In terms of audio quality, they’re no match for the JBL and PuroQuiet headphones and the sound can get congested, but there’s a nice, warm tone with decent levels of detail, and enough space to make crazy cartoons and action-packed movies come alive.

Key specs – Wireless: Bluetooth 5; Connections: 3.5mm headphone, USB-C; Volume limit: 85dB; Battery life: 38 hours; Weight: 134g

5. JLab JBuddies Studio Wireless: Best cheap wireless headphones for kids

Price when reviewed: £30 | Check price at Amazon

Where kids’ headphones tend to go big on fluorescent, high-contrast colours, the JBuddies Studios have a more grown-up look, which means they’ve got a better chance of growing with your child instead of getting dumped before they’ve even left primary school. They’re built to last, too, with lightweight yet tough plastics that shouldn’t fall apart within a year. You won’t have any problems pairing them with a tablet or smartphone, with spoken alerts to tell you when you’re connected or the battery is low, and the Bluetooth range is excellent – better than many adult pairs, in fact.

The output is a bit heavy on the treble, but there’s some body to audio and bass never gets too thumpy. It’s a good fit for pop and dance music, and cartoons and kids’ movies sound really punchy. You can hear details and background effects that some cheap wireless headphones leave out. They’re also really comfy, thanks to swivelling earcups that extend from the headband and thick padding on the band and earcups. A great cost-conscious choice.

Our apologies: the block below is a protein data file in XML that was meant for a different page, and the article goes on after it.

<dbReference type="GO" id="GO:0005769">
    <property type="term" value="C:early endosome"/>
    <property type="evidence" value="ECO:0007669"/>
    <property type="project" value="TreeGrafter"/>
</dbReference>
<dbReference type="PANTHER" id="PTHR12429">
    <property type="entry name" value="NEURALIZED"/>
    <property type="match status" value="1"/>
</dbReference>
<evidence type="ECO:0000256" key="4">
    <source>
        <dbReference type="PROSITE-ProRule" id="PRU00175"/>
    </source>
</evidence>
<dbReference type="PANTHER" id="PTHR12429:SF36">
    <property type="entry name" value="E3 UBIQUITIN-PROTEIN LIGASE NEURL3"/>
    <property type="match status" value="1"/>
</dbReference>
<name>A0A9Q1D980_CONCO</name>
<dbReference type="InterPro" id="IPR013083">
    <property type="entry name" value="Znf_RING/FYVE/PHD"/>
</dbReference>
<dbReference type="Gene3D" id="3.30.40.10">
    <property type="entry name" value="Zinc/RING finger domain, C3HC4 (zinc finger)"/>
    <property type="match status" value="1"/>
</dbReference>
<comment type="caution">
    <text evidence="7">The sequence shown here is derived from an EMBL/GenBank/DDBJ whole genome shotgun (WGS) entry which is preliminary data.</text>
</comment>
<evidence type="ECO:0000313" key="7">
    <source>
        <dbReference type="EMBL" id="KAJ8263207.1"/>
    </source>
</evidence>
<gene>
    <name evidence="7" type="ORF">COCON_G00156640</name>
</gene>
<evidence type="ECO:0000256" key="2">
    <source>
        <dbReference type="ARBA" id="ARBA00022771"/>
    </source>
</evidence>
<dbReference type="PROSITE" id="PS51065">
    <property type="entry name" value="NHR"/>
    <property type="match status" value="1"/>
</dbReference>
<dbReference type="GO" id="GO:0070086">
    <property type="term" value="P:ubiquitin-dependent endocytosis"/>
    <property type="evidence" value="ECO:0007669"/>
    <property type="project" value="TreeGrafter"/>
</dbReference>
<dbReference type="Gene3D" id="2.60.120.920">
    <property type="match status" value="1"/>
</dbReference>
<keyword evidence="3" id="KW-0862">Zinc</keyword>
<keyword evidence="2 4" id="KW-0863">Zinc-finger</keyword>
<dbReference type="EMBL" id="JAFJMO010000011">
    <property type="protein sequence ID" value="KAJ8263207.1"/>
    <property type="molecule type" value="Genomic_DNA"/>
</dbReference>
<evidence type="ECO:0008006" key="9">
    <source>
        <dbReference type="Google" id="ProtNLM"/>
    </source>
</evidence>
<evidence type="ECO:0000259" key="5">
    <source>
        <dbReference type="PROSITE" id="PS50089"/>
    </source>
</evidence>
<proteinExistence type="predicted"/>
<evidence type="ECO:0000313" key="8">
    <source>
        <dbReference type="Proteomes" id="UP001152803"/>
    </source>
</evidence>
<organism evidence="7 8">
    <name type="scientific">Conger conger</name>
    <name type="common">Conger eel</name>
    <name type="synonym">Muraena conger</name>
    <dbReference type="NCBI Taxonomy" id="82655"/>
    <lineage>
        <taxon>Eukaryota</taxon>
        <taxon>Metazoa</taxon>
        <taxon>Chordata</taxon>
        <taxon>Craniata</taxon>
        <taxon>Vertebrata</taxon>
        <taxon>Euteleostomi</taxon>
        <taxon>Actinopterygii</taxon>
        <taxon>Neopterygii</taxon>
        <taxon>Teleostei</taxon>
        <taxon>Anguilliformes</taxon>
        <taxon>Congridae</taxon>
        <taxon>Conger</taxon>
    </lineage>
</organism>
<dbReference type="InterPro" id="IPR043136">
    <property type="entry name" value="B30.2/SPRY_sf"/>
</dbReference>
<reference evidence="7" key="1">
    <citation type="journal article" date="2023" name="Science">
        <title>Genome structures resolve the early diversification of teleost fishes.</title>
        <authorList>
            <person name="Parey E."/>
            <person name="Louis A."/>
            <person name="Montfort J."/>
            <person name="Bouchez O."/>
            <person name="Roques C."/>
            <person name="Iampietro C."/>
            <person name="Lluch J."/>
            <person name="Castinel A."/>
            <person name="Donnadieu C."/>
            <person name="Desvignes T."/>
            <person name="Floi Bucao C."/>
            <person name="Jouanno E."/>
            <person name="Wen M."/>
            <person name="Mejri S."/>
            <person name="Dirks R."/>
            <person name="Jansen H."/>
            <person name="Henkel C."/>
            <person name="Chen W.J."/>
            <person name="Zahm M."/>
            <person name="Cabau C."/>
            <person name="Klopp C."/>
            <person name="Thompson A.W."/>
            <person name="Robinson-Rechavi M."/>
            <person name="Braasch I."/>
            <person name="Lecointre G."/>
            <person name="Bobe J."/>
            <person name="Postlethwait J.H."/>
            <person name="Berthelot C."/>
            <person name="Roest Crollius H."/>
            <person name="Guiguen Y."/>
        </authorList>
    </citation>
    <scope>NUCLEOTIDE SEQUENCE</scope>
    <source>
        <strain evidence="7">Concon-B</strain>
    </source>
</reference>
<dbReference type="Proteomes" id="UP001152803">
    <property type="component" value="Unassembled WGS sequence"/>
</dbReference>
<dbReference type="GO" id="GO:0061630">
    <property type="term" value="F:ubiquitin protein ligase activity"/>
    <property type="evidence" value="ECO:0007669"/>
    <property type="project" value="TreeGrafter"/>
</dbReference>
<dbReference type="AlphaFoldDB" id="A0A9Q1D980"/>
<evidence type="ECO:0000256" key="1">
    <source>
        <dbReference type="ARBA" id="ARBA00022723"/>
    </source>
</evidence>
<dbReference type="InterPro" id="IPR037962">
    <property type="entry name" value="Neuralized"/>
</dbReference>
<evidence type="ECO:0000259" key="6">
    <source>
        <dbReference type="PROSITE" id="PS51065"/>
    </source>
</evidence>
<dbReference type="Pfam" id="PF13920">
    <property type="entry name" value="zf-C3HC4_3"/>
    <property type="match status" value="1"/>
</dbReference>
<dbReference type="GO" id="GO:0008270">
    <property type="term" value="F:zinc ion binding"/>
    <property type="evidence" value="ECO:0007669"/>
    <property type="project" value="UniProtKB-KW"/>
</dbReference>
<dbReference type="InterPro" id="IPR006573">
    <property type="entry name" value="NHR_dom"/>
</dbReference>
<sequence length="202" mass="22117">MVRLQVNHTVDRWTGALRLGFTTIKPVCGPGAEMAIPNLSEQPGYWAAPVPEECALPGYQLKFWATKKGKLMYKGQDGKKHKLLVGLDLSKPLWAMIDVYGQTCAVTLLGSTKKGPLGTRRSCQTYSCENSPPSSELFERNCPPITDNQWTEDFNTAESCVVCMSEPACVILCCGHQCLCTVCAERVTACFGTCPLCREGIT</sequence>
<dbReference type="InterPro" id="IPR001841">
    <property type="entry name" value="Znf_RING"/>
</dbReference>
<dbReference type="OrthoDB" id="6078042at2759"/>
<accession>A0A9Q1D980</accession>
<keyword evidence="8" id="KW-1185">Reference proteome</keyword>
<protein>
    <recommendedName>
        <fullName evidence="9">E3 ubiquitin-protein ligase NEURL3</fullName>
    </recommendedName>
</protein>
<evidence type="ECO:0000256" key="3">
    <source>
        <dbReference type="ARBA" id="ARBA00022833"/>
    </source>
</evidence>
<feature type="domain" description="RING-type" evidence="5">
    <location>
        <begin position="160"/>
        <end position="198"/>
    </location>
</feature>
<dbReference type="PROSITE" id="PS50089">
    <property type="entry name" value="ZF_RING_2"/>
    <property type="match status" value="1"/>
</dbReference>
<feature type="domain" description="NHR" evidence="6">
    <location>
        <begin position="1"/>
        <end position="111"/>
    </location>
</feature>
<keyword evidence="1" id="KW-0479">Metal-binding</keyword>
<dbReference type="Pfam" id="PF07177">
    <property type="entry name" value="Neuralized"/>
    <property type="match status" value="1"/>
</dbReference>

Key specs – Wireless: Bluetooth; Connections: 3.5mm headphone, micro-USB; Volume limit: 85dB; Battery life: 13 hours; Weight: 116g

6. Puro Sound Labs BT2200-Plus: Best premium kids’ headphones

Price when reviewed: £85 | Check price at Amazon

best kids headphones Sound Labs BT2200-Plus

You might baulk at spending this kind of money on a pair of headphones for a child, but the BT2200-Plus do their best to justify it. The build quality is impeccable, with comfortable padding around a strong but flexible headband, metallic cups and well-upholstered over-the-ear pads. At 167kg, our testers found them lightweight and easy to wear; but with enough grip to stop them slipping off too easily on smaller heads. The cups also do a solid job of stopping sound from leaking in or out, making them a good option in quiet (or very noisy) environments.

They charge via a USB Type-C to Type-A cable, with a battery life of roughly 20 hours, while you can connect either via the bundled 3.5mm cable or Bluetooth 5.1. We were impressed with both the range and the rock-solid connection. And while the JBL KR 460NC have the edge when it comes to bass and body, the BT2200-Plus win for clarity and detail, scoring high marks across the board for music, movies and TV. The simple controls, comfort and 85dB volume limit make these excellent headphones for kids – but they sound and feel like a grown-up’s pair.